Despite the numbers, for the most part, the occurrence of C. difficile infection has been isolated to one single environment – the hospital. Yet other areas, such as long-term care facilities, may also be burdened with this pathogen. But even in the community, people may become infected. According to models used to represent the United States, the rate of transmission is estimated to be about 0.1%.

Despite this low number of potential risk, the results show this bacterial species is out in the community and may be living, if not thriving in secret. Yet, determining the actual number of people with C. difficile can be difficult. After all, this pathogen is found in the most unpleasant of human samples, fecal matter. This means the majority of studies have focused on people already visiting healthcare facilities. Moreover, these cases are usually suffering from symptoms.

But now there may be an answer as to how common this potential pathogen is in the general community. Last week, a group of Chinese researchers published a study examining the prevalence of this bacterium in the healthy population. The results suggest the bacterium may be much more common than anyone realized. Moreover, the data suggest the most likely carriers are the ones we suspected the least.

The team focused on 3,699 healthy Chinese individuals over the course of a single year, September 2013 to September 2014. They collected fecal samples from only healthy individuals. If people were exhibiting symptoms of diarrhea or gastrointestinal infection, they were excluded. Anyone who might have been on an antibiotic was also excluded. This ensured the statistics focused solely on those who had no medical issues.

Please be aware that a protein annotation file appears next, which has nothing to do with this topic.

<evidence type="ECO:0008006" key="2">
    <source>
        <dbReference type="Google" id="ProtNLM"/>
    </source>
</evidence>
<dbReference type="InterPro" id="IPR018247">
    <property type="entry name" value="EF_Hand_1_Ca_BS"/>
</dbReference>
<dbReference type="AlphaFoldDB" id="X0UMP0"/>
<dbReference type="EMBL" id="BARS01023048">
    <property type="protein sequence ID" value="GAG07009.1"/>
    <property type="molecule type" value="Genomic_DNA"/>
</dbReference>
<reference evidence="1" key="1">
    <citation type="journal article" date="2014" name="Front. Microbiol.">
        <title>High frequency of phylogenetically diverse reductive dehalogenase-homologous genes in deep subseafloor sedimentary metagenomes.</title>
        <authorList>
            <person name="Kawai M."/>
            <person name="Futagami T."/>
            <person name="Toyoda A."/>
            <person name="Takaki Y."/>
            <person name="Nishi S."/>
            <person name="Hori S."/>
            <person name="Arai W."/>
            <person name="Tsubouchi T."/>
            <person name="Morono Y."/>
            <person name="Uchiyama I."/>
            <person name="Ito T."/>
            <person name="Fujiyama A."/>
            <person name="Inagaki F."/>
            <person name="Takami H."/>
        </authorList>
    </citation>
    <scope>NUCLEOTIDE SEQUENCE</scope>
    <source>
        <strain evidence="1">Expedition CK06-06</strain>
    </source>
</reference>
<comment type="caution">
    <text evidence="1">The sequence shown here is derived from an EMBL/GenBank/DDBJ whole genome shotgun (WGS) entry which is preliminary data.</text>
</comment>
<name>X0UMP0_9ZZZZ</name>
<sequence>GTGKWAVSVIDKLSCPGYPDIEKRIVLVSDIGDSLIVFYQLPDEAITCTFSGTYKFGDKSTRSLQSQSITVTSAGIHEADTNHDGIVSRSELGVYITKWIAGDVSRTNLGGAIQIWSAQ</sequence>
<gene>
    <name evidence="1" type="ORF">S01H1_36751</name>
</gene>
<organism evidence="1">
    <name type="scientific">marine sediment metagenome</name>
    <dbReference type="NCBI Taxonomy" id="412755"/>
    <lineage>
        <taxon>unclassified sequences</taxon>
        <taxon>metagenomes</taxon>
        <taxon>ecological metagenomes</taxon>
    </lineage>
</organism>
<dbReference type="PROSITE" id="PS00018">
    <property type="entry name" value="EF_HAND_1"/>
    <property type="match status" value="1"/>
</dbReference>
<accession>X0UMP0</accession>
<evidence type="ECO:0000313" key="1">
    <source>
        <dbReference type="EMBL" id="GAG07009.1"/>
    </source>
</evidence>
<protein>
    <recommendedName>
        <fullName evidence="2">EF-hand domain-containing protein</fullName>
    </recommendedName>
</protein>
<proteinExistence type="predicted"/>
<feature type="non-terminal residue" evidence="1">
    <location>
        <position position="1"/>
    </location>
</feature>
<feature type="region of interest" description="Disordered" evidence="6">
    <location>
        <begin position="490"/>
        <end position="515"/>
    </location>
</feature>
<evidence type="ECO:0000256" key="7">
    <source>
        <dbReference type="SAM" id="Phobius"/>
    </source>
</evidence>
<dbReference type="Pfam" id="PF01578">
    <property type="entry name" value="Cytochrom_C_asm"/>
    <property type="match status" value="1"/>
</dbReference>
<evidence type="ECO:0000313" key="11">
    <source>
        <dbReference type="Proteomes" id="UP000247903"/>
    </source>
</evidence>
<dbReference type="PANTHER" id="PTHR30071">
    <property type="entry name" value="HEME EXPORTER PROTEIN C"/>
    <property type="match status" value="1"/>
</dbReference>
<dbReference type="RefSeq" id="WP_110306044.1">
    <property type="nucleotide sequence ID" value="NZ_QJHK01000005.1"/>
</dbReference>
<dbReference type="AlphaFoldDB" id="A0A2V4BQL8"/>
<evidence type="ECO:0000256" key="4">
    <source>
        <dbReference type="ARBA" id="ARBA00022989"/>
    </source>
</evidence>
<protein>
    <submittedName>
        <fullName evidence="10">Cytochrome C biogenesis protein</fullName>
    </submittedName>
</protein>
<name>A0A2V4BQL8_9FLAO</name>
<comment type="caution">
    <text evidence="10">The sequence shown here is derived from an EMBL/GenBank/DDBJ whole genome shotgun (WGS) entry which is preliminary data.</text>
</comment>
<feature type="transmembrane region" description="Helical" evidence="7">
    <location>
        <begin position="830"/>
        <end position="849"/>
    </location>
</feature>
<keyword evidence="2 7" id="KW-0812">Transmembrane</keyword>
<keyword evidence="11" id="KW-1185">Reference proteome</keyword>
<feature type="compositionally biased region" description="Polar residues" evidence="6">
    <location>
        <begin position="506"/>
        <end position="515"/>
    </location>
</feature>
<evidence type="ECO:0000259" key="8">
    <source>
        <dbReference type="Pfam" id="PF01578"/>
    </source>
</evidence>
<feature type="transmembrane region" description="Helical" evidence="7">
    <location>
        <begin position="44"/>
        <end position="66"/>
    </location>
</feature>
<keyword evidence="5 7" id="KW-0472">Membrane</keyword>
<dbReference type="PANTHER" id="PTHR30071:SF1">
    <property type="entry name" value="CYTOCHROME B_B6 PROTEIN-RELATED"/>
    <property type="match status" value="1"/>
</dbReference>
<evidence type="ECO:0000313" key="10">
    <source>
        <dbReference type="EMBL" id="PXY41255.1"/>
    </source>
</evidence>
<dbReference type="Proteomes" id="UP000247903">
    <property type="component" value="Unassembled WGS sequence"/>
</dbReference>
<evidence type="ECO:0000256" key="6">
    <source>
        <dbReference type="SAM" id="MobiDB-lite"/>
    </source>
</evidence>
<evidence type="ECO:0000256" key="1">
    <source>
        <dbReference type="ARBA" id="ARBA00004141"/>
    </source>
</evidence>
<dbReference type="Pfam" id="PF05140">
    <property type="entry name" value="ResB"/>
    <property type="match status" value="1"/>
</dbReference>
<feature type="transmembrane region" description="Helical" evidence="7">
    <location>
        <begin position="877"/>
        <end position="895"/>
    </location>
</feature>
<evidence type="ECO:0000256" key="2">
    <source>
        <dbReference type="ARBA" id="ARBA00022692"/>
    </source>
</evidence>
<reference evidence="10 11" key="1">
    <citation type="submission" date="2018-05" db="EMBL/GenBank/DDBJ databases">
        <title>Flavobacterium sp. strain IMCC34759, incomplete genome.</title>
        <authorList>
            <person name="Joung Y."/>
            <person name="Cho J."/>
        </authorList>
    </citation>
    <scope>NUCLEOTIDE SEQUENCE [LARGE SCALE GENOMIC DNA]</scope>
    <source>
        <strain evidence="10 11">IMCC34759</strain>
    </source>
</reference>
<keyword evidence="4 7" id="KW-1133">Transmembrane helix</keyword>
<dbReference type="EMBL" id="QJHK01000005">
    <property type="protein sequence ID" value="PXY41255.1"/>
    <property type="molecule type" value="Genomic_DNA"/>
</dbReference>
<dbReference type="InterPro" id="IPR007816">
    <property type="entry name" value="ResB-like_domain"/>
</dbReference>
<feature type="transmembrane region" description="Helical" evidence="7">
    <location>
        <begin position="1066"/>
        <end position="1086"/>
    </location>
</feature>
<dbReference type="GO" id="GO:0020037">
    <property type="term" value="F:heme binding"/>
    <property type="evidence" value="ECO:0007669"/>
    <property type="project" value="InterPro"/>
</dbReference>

The team went one step further in their analysis to ensure they could gain even more insight. They collected information on the age of the individual. Samples were then separated based on the person’s age. While the team expected to see a difference in the rate of carriage, they expected to see a higher percentage in older individuals as they are the most common sufferers of illness.

Once the samples were collected, the team isolated the bacteria and then grew it in culture. This allowed them to be absolutely sure the data was based on the presence of living bacteria rather than simply the identification of bacterial genetic material. From an epidemiological standpoint, this step was a must as the isolation of DNA or RNA is simply not enough to confirm presence.

After confirming they had a C. difficile positive culture, the team then went on to examine the bacterium at the genetic level. This would give them the exact strain of the bacterium and provide some perspective on possible routes of transmission. They also looked for any signs of the toxins associated with illness. None of these individuals was considered to be ill, suggesting the person was a carrier with the potential to become infected upon use of an antibiotic or, worse, infect someone else inadvertently.

The final step in the testing was to identify antibiotic resistance. The phenomenon was long known to be a significant problem with this bacterium in healthcare. The researchers wanted to see if this was also the case in the community.